7:10am

Wed September 21, 2011
The Two-Way

Developing: Iran Has Released Jailed Americans, State TV Says

A photo released by Iran's state-run Press TV on Feb. 6, 2011, shows U.S. hikers Shane Bauer (left) and Josh Fattal at court in Tehran.
AFP/Getty Images

Two American men jailed as spies in Iran since 2009 have been released, Iran's official Press TV reports.

The news site says it "has learned" that news.

Its report follows word from The Associated Press that attorney Masoud Shafiei said a court has approved a $1 million bail-for-freedom deal for the release of Shane Bauer and Josh Fattal.

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6:36am

Wed September 21, 2011
Around the Nation

Giant Stuffed Bear 'Escapes' Pennsylvania Bar

The professionally-mounted bear was 8 ft. long, and adorned the second floor of a bar in Uniontown, Pa. Police say five people at the bar shoved the bear over a railing onto the ground, and then fled. The bear was too heavy to put back so it was moved off to the side. The next morning it was gone.

6:27am

Wed September 21, 2011
Sports

Turkey Bans Men From Some Soccer Games

If a team's fans have been sanctioned for unruly behavior, the new no-man policy applies. Women and children get free admission. The rule may be working. Some 40,000 women and children packed a stadium in Istanbul on Tuesday. One player said, "It was such a fun and pleasant atmosphere."

5:23am

Wed September 21, 2011
Around the Nation

Repeal Day Marks The End Of 'Don't Ask, Don't Tell'

"Don't ask, don't tell" is no more. The policy barred openly gay, lesbian or bisexual people from serving in the military. Gay rights groups held Repeal Day celebrations across the country. One celebration took place in New York City at the historic Stonewall Inn, the birthplace of the gay rights movement.

4:00am

Wed September 21, 2011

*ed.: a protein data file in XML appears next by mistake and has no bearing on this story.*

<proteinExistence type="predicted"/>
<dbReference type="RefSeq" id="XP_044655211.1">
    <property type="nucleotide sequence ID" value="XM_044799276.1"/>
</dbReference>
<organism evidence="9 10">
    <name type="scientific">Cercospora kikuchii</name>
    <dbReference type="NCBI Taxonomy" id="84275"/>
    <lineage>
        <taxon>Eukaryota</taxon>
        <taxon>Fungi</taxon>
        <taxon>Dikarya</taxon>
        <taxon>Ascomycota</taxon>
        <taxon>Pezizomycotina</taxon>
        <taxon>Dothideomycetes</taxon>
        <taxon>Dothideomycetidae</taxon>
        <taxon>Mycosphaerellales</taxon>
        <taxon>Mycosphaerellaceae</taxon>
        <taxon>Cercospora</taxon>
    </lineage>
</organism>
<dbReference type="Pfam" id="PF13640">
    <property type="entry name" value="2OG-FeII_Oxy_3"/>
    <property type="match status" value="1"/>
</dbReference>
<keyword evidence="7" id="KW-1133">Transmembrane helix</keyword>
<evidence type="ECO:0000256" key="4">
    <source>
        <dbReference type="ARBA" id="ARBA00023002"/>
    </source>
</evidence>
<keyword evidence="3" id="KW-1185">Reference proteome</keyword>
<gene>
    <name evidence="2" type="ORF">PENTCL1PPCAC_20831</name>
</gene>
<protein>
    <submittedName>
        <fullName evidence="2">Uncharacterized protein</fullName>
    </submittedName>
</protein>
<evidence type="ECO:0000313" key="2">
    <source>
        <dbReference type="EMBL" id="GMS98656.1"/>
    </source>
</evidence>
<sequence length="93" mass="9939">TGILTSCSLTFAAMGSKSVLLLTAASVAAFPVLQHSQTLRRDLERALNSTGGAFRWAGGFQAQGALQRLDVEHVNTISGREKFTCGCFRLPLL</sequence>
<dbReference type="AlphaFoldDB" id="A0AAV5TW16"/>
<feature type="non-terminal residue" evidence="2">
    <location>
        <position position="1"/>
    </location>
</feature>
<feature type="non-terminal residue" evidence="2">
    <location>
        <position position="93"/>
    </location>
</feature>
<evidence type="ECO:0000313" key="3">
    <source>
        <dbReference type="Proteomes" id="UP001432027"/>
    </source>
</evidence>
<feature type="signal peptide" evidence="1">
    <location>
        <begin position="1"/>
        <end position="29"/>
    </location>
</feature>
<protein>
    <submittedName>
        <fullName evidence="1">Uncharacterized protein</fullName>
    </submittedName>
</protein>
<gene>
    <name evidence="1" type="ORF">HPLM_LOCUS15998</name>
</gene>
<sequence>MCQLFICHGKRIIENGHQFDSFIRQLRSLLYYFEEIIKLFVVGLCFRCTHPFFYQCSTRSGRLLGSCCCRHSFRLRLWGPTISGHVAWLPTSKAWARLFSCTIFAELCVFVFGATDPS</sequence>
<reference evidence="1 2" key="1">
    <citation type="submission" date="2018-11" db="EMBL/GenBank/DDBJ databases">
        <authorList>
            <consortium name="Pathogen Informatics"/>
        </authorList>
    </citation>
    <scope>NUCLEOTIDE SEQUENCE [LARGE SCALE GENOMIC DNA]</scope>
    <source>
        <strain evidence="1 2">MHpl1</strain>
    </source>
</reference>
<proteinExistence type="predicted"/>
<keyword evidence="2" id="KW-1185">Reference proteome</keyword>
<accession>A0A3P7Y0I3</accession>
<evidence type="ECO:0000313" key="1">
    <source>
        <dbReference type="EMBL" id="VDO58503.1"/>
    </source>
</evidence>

Europe

Speculation Grows That Greece Will Default On Its Debts

Greek leaders yesterday held a second telephone conference with the IMF, the European Union and the European Central bank. Greece is hoping for approval of the next scheduled payment of bailout money. There is growing speculation that Greece will default on its debts. The only questions are how and when, and if Greece can still stay within the eurozone.

4:00am

Wed September 21, 2011
Business

The Last Word In Business

Steve Inskeep has the Last Word in business.

4:00am

Wed September 21, 2011
Middle East

Middle East Abuzz With Talk Of Statehood Bid

The uncertainty surrounding the Palestinian's bid for statehood has kicked up mixed feelings in the West Bank and Israel. Far away from the posturing and news stories, ordinary Palestinians and Israelis have their own thoughts on the idea.

4:00am

Wed September 21, 2011
Middle East

U.N. Membership Could Give Palestinians A Diplomatic Tool

Palestinians say they are undeterred and plan to seek full U.N. membership as a state on territories Israel occupied in the 1967 war. Palestinian President Mahmoud Abbas is to present his application when he speaks to the U.N. on Friday. The issue is dominating high level meetings as countries scramble to try to revive a peace process that has failed for decades.

4:00am

Wed September 21, 2011
Europe

What Would A Greek Default Mean To Europe?

Financial analysts speculate that Greece will default on some, or all, of its national debt. NPR's Philip Reeves reports on the likely international impact of such a default, particularly if Greece is forced to leave the group of countries using the euro currency.

12:01am

Wed September 21, 2011
Author Interviews

In Taseer's 'Noon', Fictional Violence Is All Too Real

Aatish Taseer is also the author of the novel The Temple-goers, and Stranger to History: A Son's Journey through Islamic Lands.
Harikrishna Katragadda

In the span of less than a year, Aatish Taseer's father was killed and his brother was kidnapped. His father, a politician, was slain by a religious fundamentalist in January. His brother, a businessman, was kidnapped in Lahore in August and hasn't been heard from since.

Taseer writes about this kind of violent and turbulent Pakistan in his new novel, Noon. It takes place in fictional Port bin Qasim, a city beset by Islamic extremism:

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